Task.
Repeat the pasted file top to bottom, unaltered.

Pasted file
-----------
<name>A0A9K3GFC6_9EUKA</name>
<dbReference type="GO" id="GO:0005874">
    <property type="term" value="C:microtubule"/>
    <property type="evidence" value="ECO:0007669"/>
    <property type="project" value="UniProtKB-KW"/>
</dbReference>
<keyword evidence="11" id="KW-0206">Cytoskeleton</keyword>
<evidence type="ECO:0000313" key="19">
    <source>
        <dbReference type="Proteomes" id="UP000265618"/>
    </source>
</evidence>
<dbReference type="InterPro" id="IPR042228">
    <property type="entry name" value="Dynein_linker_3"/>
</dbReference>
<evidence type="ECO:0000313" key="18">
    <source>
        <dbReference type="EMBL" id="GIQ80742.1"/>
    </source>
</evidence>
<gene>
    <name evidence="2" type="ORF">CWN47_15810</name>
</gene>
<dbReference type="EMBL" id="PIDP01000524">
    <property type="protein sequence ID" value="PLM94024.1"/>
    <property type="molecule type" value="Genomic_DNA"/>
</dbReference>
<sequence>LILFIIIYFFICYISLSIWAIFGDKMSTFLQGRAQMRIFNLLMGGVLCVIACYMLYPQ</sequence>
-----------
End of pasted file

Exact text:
<name>A0A9K3GFC6_9EUKA</name>
<dbReference type="GO" id="GO:0005874">
    <property type="term" value="C:microtubule"/>
    <property type="evidence" value="ECO:0007669"/>
    <property type="project" value="UniProtKB-KW"/>
</dbReference>
<keyword evidence="11" id="KW-0206">Cytoskeleton</keyword>
<evidence type="ECO:0000313" key="19">
    <source>
        <dbReference type="Proteomes" id="UP000265618"/>
    </source>
</evidence>
<dbReference type="InterPro" id="IPR042228">
    <property type="entry name" value="Dynein_linker_3"/>
</dbReference>
<evidence type="ECO:0000313" key="18">
    <source>
        <dbReference type="EMBL" id="GIQ80742.1"/>
    </source>
</evidence>
<gene>
    <name evidence="2" type="ORF">CWN47_15810</name>
</gene>
<dbReference type="EMBL" id="PIDP01000524">
    <property type="protein sequence ID" value="PLM94024.1"/>
    <property type="molecule type" value="Genomic_DNA"/>
</dbReference>
<sequence>LILFIIIYFFICYISLSIWAIFGDKMSTFLQGRAQMRIFNLLMGGVLCVIACYMLYPQ</sequence>